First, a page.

Tin Hat Time at the FCA
By Derek Winsland
This article is published on: 1st August 2016
In the wake of the fourth Parliamentary Review into the Financial Conduct Authority and its handling of high-profile incidents, comes the latest criticism from the Financial Services Complaints Commissioner who accuses the FCA of “an unwillingness to face up to and address its shortcomings”. He went on to say he had seen a tendency at the FCA to find reasons for excluding cases from the complaints scheme in circumstances where they should not have been excluded. Oh dear, smacks of Big Brother getting too big for his boots and believing itself to be above the law?
It is currently squirming with embarrassment over the antics of Sir Phillip Green and the BHS pension scheme, and this is fostering the belief in the industry that it is too focussed on the advisory sector and overlooking the problems that Pension Freedoms is having on occupational pension schemes, especially Defined Benefit (DB) or ‘final salary’ schemes.
You will no doubt be aware that the legislation passed in April 2015 relaxed the rules over how benefits could be taken from pensions. Gone was the insistence that a “pension is a pension – its job is to provide your income in retirement.” Although this is true, the old-fashioned rules take no consideration of lifestyle and personal choices. A casualty of this new form of thinking is the annuity, where you handed over your pension pot to an insurance company in return for an income for the rest of your life. A great concept except that the insurance company kept your money when you died. Under the new rules, you could use your pension pot to draw income off in retirement (or even before retirement now). This ‘income’ could be regular or ad-hoc in support of other income like state pensions for example.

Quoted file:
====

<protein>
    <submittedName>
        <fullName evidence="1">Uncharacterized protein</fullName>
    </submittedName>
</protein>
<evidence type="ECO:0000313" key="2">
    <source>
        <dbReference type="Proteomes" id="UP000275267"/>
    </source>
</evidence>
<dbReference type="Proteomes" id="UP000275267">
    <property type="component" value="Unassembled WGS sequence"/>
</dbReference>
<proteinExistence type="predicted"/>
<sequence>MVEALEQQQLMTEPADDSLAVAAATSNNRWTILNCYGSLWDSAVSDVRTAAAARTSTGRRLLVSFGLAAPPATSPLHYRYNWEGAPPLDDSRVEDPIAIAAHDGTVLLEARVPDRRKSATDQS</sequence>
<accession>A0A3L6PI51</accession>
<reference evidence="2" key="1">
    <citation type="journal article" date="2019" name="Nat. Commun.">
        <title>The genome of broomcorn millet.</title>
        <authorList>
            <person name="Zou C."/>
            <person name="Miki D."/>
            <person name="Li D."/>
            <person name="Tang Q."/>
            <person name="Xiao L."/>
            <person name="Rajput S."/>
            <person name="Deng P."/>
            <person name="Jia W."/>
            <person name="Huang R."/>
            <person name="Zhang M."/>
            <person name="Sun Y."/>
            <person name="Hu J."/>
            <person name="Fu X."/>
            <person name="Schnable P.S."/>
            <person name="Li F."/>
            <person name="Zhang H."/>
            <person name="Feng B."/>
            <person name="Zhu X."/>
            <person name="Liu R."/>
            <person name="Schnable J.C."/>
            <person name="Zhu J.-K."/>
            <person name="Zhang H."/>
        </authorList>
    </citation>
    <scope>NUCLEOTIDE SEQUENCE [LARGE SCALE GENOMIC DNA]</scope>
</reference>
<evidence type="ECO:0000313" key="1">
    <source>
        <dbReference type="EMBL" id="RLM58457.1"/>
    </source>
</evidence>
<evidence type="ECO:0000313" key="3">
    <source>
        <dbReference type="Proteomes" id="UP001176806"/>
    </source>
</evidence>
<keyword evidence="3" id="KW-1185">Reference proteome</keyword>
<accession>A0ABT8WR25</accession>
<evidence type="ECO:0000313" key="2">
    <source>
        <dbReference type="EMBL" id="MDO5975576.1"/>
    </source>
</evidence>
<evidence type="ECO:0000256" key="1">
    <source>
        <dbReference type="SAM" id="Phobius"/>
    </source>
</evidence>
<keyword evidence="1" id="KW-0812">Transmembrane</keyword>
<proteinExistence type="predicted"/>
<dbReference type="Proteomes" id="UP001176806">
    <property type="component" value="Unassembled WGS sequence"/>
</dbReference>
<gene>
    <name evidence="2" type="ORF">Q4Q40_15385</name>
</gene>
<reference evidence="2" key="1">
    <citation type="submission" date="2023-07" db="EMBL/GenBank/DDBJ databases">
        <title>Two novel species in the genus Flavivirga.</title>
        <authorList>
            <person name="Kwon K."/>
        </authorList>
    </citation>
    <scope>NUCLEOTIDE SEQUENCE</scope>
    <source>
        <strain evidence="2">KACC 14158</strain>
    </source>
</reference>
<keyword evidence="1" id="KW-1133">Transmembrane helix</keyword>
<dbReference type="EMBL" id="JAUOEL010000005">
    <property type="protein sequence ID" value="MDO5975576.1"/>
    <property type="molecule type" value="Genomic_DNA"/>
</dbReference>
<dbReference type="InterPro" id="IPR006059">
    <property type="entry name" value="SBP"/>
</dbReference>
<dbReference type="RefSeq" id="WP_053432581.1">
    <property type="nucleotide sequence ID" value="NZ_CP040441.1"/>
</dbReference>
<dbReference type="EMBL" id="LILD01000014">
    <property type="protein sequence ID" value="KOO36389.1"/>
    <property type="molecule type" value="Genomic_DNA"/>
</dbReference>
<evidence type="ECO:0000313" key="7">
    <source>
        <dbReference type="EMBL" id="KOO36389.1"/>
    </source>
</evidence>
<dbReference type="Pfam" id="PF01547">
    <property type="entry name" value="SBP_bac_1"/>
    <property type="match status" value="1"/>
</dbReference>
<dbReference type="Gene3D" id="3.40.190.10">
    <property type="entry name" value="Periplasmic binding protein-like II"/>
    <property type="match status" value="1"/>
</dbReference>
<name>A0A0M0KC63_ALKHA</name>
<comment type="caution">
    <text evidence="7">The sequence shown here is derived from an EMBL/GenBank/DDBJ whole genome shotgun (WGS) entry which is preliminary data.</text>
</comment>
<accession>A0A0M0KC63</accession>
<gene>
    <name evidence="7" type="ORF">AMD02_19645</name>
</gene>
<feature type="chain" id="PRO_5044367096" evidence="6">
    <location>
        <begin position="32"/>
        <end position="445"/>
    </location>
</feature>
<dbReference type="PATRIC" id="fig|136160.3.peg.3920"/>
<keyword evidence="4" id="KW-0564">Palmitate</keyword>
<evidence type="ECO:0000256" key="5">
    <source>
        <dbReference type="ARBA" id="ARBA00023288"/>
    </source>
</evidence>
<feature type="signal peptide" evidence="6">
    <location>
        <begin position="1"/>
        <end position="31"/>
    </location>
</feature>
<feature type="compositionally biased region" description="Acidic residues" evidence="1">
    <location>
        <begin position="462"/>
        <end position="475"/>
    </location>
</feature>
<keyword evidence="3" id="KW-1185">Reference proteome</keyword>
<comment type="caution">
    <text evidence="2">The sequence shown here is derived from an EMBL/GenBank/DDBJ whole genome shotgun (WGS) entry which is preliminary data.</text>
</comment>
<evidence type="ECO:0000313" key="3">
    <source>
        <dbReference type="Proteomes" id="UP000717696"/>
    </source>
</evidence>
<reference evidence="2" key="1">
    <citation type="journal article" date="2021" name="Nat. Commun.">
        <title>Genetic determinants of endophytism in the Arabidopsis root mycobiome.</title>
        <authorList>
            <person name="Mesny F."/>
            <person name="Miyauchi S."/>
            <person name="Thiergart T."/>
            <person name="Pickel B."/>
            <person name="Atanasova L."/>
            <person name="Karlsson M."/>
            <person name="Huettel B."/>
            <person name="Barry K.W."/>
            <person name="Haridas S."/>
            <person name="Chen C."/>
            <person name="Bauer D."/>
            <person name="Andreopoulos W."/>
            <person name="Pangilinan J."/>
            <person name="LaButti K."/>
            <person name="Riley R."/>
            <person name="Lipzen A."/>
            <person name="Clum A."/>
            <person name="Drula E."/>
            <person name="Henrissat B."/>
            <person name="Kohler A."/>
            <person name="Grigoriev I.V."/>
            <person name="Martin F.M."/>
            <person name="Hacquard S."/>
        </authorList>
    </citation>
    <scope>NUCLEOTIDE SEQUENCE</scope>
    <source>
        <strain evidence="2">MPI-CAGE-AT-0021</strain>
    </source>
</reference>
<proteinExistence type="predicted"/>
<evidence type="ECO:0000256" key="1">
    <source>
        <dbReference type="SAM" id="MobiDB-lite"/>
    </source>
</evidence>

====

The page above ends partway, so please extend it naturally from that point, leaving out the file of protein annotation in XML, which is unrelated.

Crucially, the new rules addressed the world in which we live and choose to live. An example of this could be where a member of a DB pension scheme (or a number of schemes over his/her working life) may decide on a change of career, to move to France to buy a property with an attached Gite to rent out. That is a lifestyle choice that perhaps suits that individual. Personal choice.
Under current (and out of date) FCA thinking, the default assumption is that it would not be appropriate for that individual to transfer the accrued benefits from such DB pension schemes, unless it can be proven that such a transfer is in that client’s best interest. How is this tested? Through the Transfer Value Analysis System or TVAS. Results are shown in the form of critical yields and hurdle rates. Sound complicated? You bet! Except it doesn’t allow for lifestyle choices or individual circumstances, which to the member are of far more importance. As advisers we’re told we must advise and inform the client of what’s in his or her best interest, even if it doesn’t gel with that person’s view. Believe me, those conversations are not easy. The FCA, meanwhile, sits in Canary Wharf, navel-gazing while all this is going on. The more cynical amongst us think the FCA has far more on its plate like finding ways to boost its coffers now it’s been told to stop bank-bashing and fining them for their latest misdemeanours.
There is hope on the horizon, however. The new chief executive of the FCA, Andrew Bailey has promised a greater focus on pensions, hopefully this won’t be an exercise in covering their backsides, but rather a genuine attempt to move with the times, providing much-needed and valuable guidance to the people they serve, the consumer. Let’s all hope that this is sooner rather than later and that the FCA doesn’t get distracted too much wrestling with the bear called Brexit.
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